• Megan

    So glad to find this recipe. My father used to make these. They were usually a way to clean up leftovers after Thanksgiving or Christmas; we would have them for brunch the next morning. We used chopped onion (if anything) as we didn’t have scallions. We ate the pancakes straight up, or with applesauce, or with leftover cranberry sauce.

    To the poster who asked about parsnips–you will get a different flavor but I bet it would still be good. There is a Scandinavian veg mix called rotmos (root mash) which mashes up rutabagas or turnips and carrots and I’ve always thought that would make a good pancake, though I’ve not tried it.

  • Courtney

    Just made these tonight and they were a big hit. My 4 and 5 year old girls really loved them. I sometimes run out of things to do with the turnips we get in our CSA share so its always good to have another option. They were a pain to fry but I think its because I was running a bit low on oil.

  • Sara's Mommy

    I used sweet potatoes instead of white and it was pretty good. Everyone enjoyed it! Thanks for a great recipe to use turnips in :) We will make these again!

  • Kirsten

    These were really good. My mom smelled them and demanded the recipe so that she could tinker with them and make them gluten-free. I love creamy latke pancakes, and these are somewhat like those, but the root veggies add to the flavor. I wonder what it would taste like with parsnips rather than turnips? Mmmm… These are a tasty, filling (and budget-friendly) food…

  • Nick

    These were surprisingly tasty! I’m no fan of turnips, but we got some in our CSA share and I hate to waste food, so I gave this recipe a whirl. We ate them with bratwurst and applesauce, and it was a nice autumnal meal. I had to up the flour a little to get them to hold together (although I may have used slightly more turnip and tater than called for, I didn’t measure it out). Added some paprika and garlic powder, but otherwise didn’t tinker with the recipe. They had a mild sweetness from the turnip, were crispy-on-the-outside-and-tender-on-the-inside, and were all around a hit. Will definitely make these again. Thanks, Elise!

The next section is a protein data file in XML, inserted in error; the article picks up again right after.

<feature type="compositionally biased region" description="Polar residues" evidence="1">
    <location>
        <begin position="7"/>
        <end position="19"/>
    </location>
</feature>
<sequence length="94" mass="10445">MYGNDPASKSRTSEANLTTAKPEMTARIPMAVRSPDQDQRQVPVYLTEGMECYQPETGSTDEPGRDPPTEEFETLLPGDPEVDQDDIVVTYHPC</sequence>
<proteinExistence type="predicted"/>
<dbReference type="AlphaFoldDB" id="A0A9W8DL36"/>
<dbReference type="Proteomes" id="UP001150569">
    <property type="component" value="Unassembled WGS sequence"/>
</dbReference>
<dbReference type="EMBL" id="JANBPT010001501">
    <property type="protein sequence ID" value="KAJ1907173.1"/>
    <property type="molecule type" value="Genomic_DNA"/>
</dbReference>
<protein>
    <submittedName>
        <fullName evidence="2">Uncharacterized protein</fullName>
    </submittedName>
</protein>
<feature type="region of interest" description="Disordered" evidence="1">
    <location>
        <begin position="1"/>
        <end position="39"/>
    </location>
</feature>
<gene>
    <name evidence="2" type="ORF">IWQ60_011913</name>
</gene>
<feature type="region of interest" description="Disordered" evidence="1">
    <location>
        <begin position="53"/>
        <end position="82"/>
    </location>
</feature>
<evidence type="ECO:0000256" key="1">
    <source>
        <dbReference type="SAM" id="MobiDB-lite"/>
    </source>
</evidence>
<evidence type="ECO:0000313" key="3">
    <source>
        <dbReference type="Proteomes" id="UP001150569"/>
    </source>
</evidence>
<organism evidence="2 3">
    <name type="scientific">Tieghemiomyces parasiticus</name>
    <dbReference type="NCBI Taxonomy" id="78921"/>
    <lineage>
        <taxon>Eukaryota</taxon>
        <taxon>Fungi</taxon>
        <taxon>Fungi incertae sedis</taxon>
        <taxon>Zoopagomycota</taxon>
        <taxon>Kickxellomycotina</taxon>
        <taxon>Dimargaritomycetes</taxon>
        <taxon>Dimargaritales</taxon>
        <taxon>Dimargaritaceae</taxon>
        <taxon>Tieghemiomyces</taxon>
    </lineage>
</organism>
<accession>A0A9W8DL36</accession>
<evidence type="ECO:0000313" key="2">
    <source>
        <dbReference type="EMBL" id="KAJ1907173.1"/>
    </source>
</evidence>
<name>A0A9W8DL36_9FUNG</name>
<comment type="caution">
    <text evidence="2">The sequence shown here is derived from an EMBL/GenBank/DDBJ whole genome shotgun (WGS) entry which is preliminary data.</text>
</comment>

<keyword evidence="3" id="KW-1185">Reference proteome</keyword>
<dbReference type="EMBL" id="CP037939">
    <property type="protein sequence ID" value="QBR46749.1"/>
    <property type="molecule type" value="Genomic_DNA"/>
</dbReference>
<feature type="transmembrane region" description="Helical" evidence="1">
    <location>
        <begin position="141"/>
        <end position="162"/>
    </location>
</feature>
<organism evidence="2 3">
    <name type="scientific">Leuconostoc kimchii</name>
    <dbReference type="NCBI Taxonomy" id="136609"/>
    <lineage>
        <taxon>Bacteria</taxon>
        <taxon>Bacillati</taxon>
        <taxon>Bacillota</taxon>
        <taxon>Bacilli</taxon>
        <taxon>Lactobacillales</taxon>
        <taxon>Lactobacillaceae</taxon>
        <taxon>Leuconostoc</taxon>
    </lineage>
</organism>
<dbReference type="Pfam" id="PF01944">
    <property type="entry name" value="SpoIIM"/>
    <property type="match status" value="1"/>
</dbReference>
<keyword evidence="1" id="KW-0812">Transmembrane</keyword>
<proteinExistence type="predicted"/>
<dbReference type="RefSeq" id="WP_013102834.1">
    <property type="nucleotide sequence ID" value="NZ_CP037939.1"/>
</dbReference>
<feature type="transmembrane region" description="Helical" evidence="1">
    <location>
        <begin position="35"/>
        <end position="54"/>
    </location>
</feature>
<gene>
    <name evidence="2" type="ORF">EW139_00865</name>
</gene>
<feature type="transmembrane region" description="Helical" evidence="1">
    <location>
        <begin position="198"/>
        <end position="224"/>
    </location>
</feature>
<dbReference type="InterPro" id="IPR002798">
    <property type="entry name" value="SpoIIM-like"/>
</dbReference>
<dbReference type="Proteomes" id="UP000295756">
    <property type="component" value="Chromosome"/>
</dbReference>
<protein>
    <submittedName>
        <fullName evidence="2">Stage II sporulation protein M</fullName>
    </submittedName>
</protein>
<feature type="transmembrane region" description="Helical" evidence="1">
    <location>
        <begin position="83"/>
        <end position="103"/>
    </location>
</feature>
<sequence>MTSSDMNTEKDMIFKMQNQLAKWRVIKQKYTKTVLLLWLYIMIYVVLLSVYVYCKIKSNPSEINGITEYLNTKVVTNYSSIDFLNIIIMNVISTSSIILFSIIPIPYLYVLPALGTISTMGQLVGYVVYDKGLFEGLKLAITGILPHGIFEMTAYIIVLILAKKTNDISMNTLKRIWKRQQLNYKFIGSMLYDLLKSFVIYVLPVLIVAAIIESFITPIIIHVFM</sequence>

• jean

    I’ve never really cooked turnips before, but I just tried this recipe and the patties turned out nicely. I used cayenne pepper instead of black pepper to add some extra spice. Thanks for posting this recipe.

  • Irene Hahn

    Hi Coco,

    On St. Patrick’s day we had them with cabbage and carrots.

  • Chef

    Can it be made without turnips?

  • lucena

    These sound great. any suggestions for garnishes or dipping sauces?

    • Elise Bauer

      We ate these plain, but I think they would be great with some sour cream and a little chopped parsley.

  • cvh

    I have a silly, silly question.
    When a recipe calls for sliced green onions/scallions, are you supposed to use the top where it’s just thin and green, or lower where it has the inner white part?

    • Elise Bauer

      When I cut the scallion greens, I start at the point in the scallion where the color changes from white to green. I then chop as long as the green ends are fresh and not dried out. Sometimes they get a little dicey towards their ends, so I don’t use that part.